Meet Our Recycling Ambassadors
Sylvia - Eastern Midlands Region Recycling Ambassador
Sylvia Thompson works mainly as a journalist, writing on health and environmental issues for The Irish Times. She has written about recycling, re-use and zero waste initiatives as well as the circular economy. She is passionate about protecting and enjoying Ireland’s natural and built environment.
"For years, people in Ireland basked in the glory of being one of Europe’s top recycling nations. We recycled almost 80 per cent of glass, paper and cardboard and thought we were wonderful. Nobody paid much attention until recently that we only recycled about 40 per cent of plastic.
However, dig down into the recycling figures and a different picture emerges. Up to one third of what we do recycle is contaminated. And, we use more plastic – mainly for packaging - than any other European country.
These are the first things I tell people at the recycling workshops that I’ve been facilitating for the Voice Ireland Recycling Ambassador programme. And, the funny thing is that most people know instinctively that lots of what is put in household recycling bins shouldn’t be there. They also often know that chucking dirty food containers into their recycling bin isn’t good practice but yet, they need someone to tell them directly that everything has to be “clean, dry and loose” before they move away from their bad habits.
So, my aim at these workshops has been to change the mindsets of those who attend: move them away from the practice of seeing their recycling bins as a general dumping ground for all kinds of paper, cardboard and plastic to thinking about whether what they put in can be genuinely recycled through their household recycling scheme.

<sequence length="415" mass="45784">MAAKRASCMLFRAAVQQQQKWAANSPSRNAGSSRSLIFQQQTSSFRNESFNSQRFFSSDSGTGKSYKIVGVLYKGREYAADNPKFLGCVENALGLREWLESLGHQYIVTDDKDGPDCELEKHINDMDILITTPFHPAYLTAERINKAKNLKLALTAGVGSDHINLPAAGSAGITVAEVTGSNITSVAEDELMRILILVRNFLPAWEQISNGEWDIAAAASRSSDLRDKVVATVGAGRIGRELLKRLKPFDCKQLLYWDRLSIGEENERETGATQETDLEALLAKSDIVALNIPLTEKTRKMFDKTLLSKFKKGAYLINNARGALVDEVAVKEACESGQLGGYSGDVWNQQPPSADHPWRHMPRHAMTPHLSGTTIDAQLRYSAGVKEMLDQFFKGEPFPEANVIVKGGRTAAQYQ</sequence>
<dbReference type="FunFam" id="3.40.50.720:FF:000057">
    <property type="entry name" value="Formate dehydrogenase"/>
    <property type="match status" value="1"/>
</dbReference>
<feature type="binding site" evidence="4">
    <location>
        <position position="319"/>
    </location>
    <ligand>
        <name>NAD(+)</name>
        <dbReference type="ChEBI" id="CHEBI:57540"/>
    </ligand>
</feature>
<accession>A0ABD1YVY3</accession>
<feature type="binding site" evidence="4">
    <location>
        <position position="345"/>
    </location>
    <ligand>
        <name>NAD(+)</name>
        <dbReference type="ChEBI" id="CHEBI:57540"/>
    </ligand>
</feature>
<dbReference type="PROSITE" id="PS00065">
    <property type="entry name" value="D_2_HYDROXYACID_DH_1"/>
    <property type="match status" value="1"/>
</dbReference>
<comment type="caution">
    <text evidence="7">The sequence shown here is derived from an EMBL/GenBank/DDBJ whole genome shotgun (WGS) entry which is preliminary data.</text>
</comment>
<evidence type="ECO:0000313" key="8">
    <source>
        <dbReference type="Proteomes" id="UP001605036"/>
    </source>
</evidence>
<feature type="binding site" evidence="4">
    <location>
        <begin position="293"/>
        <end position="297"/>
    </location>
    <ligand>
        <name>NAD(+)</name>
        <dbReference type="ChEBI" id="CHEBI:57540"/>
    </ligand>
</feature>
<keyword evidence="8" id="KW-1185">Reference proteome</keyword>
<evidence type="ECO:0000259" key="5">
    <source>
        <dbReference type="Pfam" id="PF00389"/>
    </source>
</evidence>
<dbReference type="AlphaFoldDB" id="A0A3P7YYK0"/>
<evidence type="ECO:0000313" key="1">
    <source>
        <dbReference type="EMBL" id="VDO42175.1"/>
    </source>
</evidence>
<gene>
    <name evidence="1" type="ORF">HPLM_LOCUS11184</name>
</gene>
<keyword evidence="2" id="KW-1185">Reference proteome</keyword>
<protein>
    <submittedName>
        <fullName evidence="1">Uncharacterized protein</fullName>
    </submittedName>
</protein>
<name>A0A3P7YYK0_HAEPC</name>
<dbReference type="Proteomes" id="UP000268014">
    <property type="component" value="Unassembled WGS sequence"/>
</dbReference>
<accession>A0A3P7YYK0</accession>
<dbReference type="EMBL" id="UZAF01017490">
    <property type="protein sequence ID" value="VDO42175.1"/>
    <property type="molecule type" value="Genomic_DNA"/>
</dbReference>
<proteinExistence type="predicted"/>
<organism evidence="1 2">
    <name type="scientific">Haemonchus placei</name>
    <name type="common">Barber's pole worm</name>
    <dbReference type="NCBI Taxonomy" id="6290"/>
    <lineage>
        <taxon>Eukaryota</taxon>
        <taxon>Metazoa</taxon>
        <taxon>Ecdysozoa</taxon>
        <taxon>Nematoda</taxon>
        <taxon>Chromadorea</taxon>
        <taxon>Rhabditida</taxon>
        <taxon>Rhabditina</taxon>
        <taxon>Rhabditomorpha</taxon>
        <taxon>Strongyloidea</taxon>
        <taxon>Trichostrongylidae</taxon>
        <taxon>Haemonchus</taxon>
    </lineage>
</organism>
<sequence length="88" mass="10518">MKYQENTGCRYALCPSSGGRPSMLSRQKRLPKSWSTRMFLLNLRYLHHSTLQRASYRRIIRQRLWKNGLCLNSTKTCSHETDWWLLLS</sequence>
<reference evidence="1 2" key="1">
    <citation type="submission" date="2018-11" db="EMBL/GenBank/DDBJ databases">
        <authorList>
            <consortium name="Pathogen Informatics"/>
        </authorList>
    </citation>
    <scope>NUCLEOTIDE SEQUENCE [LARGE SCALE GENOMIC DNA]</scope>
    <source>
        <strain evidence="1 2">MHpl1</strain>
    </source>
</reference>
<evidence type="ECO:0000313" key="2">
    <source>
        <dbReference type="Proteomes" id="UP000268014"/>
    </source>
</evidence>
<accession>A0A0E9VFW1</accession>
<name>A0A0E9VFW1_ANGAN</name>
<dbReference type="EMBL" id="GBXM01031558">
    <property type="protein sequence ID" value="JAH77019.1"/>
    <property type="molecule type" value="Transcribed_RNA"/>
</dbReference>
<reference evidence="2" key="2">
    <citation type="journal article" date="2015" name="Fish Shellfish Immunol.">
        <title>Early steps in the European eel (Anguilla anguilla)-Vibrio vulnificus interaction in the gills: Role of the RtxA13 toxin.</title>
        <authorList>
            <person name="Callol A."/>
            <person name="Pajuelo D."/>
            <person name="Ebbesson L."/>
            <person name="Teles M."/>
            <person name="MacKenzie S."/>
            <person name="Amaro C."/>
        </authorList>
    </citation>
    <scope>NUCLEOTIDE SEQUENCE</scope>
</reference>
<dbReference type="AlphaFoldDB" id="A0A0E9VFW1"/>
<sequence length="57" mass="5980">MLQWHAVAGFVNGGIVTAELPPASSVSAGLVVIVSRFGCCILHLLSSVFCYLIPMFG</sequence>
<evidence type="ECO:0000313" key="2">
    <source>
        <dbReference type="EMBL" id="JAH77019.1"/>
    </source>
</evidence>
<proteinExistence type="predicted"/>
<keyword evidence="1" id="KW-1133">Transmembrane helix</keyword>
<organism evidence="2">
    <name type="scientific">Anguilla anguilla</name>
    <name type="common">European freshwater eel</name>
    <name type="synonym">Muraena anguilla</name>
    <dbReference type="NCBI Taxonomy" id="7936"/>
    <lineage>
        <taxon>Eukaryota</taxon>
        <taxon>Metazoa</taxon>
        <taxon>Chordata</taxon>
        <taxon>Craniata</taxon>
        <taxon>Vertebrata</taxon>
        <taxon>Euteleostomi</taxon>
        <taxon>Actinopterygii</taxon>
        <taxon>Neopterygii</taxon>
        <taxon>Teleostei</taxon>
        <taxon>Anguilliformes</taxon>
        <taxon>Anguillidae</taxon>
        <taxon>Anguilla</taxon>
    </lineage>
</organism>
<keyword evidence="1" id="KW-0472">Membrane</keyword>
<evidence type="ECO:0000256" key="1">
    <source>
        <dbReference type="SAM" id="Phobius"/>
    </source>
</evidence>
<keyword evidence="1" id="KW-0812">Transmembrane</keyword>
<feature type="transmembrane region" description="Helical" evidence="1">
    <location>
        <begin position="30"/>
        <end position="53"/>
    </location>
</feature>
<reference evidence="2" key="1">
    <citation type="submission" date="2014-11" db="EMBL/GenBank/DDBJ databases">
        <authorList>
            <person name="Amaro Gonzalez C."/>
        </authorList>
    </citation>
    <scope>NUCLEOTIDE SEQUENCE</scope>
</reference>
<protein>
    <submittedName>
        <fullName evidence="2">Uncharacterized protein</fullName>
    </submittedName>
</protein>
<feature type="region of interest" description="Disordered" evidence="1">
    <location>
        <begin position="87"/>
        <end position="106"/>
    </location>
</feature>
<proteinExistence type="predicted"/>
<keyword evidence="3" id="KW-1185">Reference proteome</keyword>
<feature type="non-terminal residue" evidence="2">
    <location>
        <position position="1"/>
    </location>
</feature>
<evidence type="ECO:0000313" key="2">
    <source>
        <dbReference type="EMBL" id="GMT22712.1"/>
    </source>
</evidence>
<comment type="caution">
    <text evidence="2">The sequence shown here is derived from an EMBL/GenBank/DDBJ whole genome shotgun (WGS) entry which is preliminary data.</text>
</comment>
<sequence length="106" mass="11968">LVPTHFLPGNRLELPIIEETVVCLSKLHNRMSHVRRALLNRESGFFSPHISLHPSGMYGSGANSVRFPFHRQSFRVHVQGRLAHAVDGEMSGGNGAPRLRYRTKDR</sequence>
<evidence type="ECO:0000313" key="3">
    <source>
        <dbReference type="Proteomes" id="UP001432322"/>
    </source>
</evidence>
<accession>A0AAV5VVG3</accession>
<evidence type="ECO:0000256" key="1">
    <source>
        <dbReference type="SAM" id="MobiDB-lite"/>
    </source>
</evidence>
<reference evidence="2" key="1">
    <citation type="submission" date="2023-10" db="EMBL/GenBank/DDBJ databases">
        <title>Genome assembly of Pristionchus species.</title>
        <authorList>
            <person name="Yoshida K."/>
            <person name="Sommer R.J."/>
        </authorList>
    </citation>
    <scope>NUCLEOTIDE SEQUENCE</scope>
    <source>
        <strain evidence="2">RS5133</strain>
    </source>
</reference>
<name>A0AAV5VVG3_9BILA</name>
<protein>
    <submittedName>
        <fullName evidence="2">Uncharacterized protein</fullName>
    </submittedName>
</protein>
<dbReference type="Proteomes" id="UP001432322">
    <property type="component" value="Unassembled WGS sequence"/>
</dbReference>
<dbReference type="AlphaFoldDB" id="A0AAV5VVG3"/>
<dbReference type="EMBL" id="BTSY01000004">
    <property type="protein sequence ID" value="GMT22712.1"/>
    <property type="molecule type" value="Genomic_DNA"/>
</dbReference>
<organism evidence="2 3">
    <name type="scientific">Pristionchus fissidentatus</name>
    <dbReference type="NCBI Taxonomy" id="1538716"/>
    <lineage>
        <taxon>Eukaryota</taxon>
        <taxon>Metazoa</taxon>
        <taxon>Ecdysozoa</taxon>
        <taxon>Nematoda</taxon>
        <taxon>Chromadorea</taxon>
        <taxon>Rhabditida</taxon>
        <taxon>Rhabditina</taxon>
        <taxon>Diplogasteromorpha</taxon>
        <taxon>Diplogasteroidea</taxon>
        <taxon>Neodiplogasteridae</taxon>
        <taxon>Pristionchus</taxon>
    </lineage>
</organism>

I explain how everything in a recycling plant is divided into three main streams – paper and cardboard, plastics and aluminium and steel. Then, I talk about how recycling saves the use of new or primary materials and allows us all to be active citizens on this finite planet of ours. I talk about how plastic pellets are made into fleeces, running shoes, garden benches and lots more.
As I sift my way through a large box of what is and isn’t recyclables at the workshops, I find that people are genuinely shocked by the amount of single use plastic - drinking straws, coffee cups, soft drinks bottles, plastic cutlery - and plastic packaging – that is generated in Ireland. Once you tell your audience that about one million single use coffee cups are used every day in Ireland, they realise that this phenomenal level of waste has to stop.
In a nutshell, I think the Voice Ireland recycling workshops have been part of a wake-up call to householders in Ireland. Other campaigns such as Stop Food Waste and the Conscious Cup Campaign have also increased awareness of unnecessary waste as have the many initiatives to reduce marine debris. It will be interesting to see whether we look back at 2018 as a much needed turning point towards better behaviour and practices. And will the Reduce, Reuse, Recycle mantra be replaced by the Refuse, Reduce, Reuse, Repair and Recycle – and Rot?"